- The Washington Times - Friday, April 8, 2005

Just boo Kwame Brown until his ears hurt.

Boo him right out of the city.

Then boo him whenever he returns to Fun Street in the opposition’s uniform.

Call him a bum. Call him a stiff. Call him the biggest bust ever among No. 1 overall picks of the NBA Draft. Let it all out. Go for it. Stretch those vocal cords. Feel better now?

But let’s be fair, too, although fair has nothing to do with the antipathy that has been showered on Brown.

Let’s boo Michael Jordan. Let’s boo the former player/coach/president of the Wizards who ran the proceedings with a cell phone in one hand and a golf club in the other.

It was Jordan who selected Brown No. 1 overall in the 2001 NBA Draft. It was Jordan who took Brown ahead of Tyson Chandler, Pau Gasol, Eddy Curry and all the rest.

And being the No. 1 pick overall in a draft is what this is all about. If Brown were merely a lottery pick instead of a No. 1 pick overall, the judgment against him would be considerably less venomous.

Please, this is not about feeling Brown’s pain. He makes plenty of money to assuage any hurt. No, this is about context, perspective.

Brown is what he is for now, a fourth-year player who sometimes does not seem to know his right hand from his left, who sometimes appears utterly lost on the court, incapable of completing the most elementary plays, as was the case at home against the Celtics earlier this week.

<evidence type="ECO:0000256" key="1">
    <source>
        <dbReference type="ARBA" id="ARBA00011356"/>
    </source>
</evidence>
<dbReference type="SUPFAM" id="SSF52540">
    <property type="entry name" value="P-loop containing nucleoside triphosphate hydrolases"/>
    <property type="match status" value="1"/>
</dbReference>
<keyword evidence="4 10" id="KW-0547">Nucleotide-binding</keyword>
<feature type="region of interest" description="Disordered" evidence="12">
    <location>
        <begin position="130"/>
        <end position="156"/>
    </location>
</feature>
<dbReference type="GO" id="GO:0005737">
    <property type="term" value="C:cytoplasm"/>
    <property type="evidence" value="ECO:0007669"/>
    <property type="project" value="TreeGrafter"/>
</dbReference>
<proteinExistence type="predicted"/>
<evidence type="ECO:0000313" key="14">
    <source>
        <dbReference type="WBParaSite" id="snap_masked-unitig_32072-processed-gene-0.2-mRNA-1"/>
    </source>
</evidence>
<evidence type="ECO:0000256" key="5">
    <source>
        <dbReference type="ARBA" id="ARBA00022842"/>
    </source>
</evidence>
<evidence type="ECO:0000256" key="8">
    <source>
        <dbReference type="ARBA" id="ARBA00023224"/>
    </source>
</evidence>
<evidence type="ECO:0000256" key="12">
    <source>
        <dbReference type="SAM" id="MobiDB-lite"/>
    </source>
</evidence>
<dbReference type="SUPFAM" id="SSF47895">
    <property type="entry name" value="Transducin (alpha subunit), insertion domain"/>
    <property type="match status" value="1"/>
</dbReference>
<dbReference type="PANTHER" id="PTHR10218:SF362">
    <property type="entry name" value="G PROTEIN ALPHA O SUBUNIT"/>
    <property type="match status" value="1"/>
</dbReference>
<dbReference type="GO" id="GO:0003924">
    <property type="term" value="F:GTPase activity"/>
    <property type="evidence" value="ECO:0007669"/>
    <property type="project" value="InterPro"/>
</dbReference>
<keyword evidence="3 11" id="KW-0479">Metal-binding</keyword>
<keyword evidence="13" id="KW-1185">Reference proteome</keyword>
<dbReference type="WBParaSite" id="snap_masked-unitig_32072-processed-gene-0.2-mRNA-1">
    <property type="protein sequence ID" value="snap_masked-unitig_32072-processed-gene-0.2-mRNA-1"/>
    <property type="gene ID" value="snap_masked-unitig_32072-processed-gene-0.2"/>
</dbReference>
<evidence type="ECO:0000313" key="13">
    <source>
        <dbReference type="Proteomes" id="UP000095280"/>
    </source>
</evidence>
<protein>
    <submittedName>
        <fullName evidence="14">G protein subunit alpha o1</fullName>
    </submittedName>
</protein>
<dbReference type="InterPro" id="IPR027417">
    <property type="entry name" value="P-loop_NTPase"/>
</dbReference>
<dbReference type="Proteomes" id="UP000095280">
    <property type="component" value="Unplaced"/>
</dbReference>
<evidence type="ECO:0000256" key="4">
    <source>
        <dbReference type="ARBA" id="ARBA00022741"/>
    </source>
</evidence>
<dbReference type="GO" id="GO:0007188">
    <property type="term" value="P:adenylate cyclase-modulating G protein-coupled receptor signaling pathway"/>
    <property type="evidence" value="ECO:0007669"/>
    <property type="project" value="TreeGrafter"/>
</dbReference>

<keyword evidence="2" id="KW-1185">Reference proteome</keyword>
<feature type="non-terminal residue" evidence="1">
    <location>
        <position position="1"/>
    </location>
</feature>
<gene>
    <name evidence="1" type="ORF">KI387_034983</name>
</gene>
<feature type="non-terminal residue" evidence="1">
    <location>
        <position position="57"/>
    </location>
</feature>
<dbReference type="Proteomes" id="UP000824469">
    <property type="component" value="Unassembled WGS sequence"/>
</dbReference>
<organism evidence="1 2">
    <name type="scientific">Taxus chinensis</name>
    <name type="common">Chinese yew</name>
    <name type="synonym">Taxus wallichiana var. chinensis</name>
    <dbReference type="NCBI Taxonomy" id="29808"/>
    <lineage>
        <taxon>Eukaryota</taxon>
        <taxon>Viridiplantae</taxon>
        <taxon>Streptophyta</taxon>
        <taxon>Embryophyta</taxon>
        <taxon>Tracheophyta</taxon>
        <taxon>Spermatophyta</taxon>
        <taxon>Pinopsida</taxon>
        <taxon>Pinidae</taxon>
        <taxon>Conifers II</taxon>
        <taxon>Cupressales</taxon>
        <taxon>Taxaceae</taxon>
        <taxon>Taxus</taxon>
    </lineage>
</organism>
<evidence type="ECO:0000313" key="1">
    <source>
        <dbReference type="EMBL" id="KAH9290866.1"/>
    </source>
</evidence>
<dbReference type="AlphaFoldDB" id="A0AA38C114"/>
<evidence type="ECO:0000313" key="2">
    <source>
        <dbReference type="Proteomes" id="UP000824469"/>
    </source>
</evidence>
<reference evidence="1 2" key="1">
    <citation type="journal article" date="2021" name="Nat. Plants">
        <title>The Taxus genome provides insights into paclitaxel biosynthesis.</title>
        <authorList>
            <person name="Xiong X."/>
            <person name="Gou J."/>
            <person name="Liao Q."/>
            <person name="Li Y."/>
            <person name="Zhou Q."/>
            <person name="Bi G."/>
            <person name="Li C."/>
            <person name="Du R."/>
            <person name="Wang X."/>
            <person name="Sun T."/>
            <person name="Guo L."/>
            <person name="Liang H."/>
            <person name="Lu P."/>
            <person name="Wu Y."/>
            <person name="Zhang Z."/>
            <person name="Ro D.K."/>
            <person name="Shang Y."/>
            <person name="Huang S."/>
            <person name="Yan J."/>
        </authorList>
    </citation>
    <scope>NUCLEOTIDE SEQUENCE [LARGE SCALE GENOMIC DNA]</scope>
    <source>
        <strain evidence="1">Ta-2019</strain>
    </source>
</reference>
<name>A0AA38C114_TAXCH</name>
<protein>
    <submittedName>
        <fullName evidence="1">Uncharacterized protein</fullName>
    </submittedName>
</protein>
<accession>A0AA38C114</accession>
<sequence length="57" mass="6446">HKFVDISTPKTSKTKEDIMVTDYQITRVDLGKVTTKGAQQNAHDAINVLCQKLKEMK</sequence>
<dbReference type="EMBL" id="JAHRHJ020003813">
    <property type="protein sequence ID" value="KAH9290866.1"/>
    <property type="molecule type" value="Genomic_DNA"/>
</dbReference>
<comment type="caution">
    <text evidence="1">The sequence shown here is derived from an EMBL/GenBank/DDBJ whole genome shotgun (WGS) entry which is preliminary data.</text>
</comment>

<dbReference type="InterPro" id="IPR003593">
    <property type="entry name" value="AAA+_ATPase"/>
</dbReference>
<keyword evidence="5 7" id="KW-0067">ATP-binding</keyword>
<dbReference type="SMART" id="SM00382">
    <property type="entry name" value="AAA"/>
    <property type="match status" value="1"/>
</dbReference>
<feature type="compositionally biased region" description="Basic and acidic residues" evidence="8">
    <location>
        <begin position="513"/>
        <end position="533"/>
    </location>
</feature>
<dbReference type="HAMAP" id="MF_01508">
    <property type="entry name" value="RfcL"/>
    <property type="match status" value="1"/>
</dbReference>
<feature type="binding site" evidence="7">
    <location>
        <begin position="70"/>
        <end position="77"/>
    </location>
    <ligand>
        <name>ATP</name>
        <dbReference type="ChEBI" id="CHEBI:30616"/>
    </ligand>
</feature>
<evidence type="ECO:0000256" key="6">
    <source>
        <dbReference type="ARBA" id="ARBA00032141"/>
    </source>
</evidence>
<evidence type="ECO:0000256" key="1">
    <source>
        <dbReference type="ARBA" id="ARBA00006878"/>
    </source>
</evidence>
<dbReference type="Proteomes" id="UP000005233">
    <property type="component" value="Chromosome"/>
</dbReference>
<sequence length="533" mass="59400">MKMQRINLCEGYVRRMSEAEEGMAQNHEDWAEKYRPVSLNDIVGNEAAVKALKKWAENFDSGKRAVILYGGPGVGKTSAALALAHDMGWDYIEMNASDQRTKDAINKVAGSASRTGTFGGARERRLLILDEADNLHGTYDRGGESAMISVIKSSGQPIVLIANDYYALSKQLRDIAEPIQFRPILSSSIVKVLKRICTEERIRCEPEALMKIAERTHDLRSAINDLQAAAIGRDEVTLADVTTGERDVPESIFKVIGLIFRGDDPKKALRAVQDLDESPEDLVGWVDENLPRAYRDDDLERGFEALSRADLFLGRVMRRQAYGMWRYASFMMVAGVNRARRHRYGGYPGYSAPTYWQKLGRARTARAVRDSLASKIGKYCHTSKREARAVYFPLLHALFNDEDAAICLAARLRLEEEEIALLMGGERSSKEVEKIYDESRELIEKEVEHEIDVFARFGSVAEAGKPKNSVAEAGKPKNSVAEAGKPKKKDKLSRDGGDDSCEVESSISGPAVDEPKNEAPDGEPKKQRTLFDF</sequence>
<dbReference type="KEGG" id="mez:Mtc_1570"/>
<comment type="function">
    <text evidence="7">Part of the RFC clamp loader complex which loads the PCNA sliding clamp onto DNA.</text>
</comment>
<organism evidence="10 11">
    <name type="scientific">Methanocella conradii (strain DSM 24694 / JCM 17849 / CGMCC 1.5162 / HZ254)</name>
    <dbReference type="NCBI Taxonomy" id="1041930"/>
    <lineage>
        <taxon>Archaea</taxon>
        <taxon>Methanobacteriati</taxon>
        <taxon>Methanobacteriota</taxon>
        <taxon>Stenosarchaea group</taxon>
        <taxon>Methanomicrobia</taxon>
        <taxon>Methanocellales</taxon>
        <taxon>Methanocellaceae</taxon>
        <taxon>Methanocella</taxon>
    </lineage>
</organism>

In one sequence, Brown missed two free throws, was cited for a defensive three-second violation and then fumbled a pass out of bounds and the easy dunk opportunity with it.

The boo-birds let Brown have it at that point.

OK. Fine. Wonderful. Point made.

Now let it rest. And ease your expectations of Brown. And accept the obvious: He is 23 years old and has been playing on a gimpy right foot this season. And remember this: Big guys do not develop at the pace of little guys.

Here is what could happen with Brown: You are going to boo him to another city, where he will start fresh and not be so cursed with being the No. 1 pick overall of an NBA Draft. And then, of course, he will develop into an All-Star, and Washington will be left to rue again the moving of a low-post player who became a worthy performer elsewhere.

You say, “Yeah, but Kwame has had plenty of time to develop, and either he does not want it badly enough or he is just a big bum.”

To which can be said: Jermaine O’Neal.

He was a four-season nobody with the Trail Blazers. Now he is a four-time All-Star with the Pacers.

Brown undoubtedly needs to look deep inside himself and not point to others as the cause of his disappointments. He needs to mature. A lot.

Speaking of which, look what another year of maturity has done for Gilbert Arenas.

He has meant everything to the Wizards this season, as the consummate professional.

Yet last season, if you recall, Arenas threw a ball into the stands in frustration in one game, wanted to challenge the opposition’s 7-footer to a fight after another game, pouted and refused to shoot the ball after his teammates accurately noted he was taking too many indiscriminate field goal attempts and struggled at times to find a balance between his point guard/shooting guard quandary.

Now Arenas is all-NBA material, either second or third team, and an intrepid competitor who has learned to curb his emotions.

All this evolution took place in one year.

The same could happen with Brown on a smaller scale.

That is the great unknown.

More booing will not set him straight, and besides, he is the wrong target.

Suggestion: Take a flight to Chicago, a taxi to the front gate of No. 23’s mansion and boo to your heart’s content.

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